It's been a delightfully cool summer here in Germany, but on those rare hot days, I've switched on my air-conditioner and enjoyed a bit of guilt-free refreshment. Yes, guilt-free. Over at Slate, Daniel Engber explains why:
The case against cooling, like certain other pillars of hipster sanctimony, stands on a foundation of half-formed ideas and intuitions. Opponents cite a mishmash of concerns that begin with global warming and extend to worries over personal health, moral laxity, and some ambiguous notion of what it means to live in harmony with the natural world. And running through them all is the strange and puritanical politics of human comfort.
It's true, there is something twisted in the way we warm the planet when we try to cool it. This summer could end up the hottest in 60 years, and all our hiding out indoors will have made the problem worse. Stan Cox, whose 2010 book, Losing Our Cool: Uncomfortable Truths About Our Air-Conditioned World, makes this argument with blistering intensity, points out in the Times that the cooling of buildings and vehicles accounts for the release of 500 million tons of carbon-dioxide equivalent every year. But it's easy to get distracted by the giant numbers. Yes, A/C units have grown in popularity, but they are not more of a threat to the environment than heaters; in fact, they may be the lesser sin. Analyses of home-energy use reveal that we use more energy to heat our homes (41.7 million BTUs per year, on average, at a cost of $631) than to cool them (7.8 million BTUs, at $276). That’s true even though millions of people have moved into the hot and humid metropolises of the Sun Belt since the 1970s. In fact, as Cox himself points out, that southward migration produced a net decline in energy use for climate control, since all the extra demand for electricity—in the frigid shopping centers of Houston, Phoenix, and elsewhere—has been more than offset by a reduced need for oil- and gas-based home heating. As of a few years ago, homeowners in cold states like Minnesota were putting out 20 to 25 percent more carbon dioxide through the use of their heaters than were the A/C-happy folks in Florida. And while it's true that the HFC refrigerants now used in home appliances are themselves a source of global warming, these will soon be phased out by manufacturers. Even now, they amount to just one-fourth of the total greenhouse emissions associated with air conditioning.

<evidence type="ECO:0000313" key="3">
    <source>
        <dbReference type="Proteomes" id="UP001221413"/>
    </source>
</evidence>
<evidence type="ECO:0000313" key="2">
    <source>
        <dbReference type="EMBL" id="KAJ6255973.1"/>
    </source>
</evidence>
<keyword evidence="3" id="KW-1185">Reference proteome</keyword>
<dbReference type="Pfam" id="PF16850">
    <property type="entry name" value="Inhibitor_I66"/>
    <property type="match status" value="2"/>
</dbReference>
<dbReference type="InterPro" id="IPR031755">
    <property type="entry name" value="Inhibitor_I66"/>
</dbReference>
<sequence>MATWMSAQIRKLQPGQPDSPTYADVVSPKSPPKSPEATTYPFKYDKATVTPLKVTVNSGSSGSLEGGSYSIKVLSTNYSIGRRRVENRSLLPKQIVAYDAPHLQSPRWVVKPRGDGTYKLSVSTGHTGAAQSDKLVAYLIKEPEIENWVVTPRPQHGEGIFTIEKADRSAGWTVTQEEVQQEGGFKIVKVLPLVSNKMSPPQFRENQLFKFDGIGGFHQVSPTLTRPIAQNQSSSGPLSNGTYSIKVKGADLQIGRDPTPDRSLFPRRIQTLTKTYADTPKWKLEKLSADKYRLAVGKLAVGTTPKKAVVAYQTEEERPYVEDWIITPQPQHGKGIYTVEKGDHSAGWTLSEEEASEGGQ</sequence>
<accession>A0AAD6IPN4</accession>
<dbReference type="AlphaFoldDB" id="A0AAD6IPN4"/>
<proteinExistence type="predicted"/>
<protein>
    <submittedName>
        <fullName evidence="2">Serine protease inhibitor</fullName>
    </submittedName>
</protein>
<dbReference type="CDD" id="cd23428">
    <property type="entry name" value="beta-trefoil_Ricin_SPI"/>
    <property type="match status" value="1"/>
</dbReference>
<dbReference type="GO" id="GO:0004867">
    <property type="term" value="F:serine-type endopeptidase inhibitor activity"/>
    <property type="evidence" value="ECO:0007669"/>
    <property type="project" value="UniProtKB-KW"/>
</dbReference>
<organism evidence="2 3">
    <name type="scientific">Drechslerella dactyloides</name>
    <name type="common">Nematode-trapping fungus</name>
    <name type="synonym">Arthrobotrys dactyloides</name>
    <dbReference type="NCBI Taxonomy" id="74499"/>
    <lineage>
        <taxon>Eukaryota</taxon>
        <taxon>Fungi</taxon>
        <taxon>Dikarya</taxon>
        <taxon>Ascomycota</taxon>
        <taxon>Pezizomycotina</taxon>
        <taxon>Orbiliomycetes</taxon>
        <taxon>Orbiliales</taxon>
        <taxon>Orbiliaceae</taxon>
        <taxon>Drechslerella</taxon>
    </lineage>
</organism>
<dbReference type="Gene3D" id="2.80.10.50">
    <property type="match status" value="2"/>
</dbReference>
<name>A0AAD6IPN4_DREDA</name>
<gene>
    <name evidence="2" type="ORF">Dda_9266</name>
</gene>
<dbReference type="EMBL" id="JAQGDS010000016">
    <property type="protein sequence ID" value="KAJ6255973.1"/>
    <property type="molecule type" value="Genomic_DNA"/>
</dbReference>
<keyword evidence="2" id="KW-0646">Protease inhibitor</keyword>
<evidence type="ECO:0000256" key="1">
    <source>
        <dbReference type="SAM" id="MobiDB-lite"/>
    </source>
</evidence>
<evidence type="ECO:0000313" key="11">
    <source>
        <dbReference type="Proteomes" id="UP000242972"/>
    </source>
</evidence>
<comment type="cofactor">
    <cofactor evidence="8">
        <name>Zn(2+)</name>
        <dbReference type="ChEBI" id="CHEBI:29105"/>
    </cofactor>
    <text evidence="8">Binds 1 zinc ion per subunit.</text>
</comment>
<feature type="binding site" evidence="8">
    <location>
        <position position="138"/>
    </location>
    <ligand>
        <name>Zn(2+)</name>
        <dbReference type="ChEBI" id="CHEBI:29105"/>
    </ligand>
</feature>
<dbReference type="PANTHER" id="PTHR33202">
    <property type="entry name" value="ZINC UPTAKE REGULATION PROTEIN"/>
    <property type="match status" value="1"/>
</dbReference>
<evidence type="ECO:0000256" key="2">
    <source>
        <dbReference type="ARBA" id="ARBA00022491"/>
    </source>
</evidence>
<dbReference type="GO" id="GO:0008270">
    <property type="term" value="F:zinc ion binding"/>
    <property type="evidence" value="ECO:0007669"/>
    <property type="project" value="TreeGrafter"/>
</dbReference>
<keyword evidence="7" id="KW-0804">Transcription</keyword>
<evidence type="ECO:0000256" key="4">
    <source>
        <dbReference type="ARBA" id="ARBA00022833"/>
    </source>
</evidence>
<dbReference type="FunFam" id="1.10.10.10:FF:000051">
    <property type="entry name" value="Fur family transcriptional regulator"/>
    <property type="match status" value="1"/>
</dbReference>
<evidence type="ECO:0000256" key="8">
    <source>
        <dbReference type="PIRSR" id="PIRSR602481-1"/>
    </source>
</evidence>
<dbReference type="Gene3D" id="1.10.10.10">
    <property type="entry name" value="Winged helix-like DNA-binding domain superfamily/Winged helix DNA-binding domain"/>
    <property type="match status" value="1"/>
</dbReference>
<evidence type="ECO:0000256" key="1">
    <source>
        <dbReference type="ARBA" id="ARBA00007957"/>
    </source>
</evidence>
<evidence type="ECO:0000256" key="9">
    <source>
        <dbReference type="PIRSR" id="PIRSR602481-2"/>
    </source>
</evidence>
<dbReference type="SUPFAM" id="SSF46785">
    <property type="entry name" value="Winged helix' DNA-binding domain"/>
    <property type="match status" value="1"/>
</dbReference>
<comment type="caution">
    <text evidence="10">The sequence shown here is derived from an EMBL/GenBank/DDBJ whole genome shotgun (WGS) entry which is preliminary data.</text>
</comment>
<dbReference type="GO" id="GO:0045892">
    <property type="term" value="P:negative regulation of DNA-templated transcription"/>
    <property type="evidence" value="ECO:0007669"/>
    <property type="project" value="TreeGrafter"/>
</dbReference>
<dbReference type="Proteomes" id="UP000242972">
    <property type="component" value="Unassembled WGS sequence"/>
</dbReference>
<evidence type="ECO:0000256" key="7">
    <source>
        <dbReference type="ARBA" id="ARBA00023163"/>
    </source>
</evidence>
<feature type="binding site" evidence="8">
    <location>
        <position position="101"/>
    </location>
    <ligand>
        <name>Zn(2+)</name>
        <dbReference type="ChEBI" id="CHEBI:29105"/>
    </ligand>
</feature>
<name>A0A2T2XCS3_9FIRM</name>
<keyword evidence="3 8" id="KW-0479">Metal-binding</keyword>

"All right," says our member of brrr-geoisie as he sips his icy lemonade. "Heating may contribute as much or more to climate change than cooling, but that's because heating is more important. When it's hot, you just open your window, turn on a fan, or take off your clothes. When it's cold, what can you do?" If you take it as a given that it's fine and dandy to sweat out a summer day in your underwear but absurd to huddle up at home in a fur-lined parka, then you've already decided the question. But what if the reverse were true? Our capacity to endure the heat has an upper limit, and one that isn't very high. Even in a northern city like New York or Chicago (where 739 people died in a weeklong heat wave in 1995), the summer weather can be so extreme that an electric fan loses its benefit. (At some point, it's just blowing hot air around.) After you've stripped naked and dipped your feet in ice water, there aren't many other options. Winter chill, on the other hand, leaves more room for maneuvering: If it's too cold, you can always don another sweater, drape another blanket, or huddle with a friend.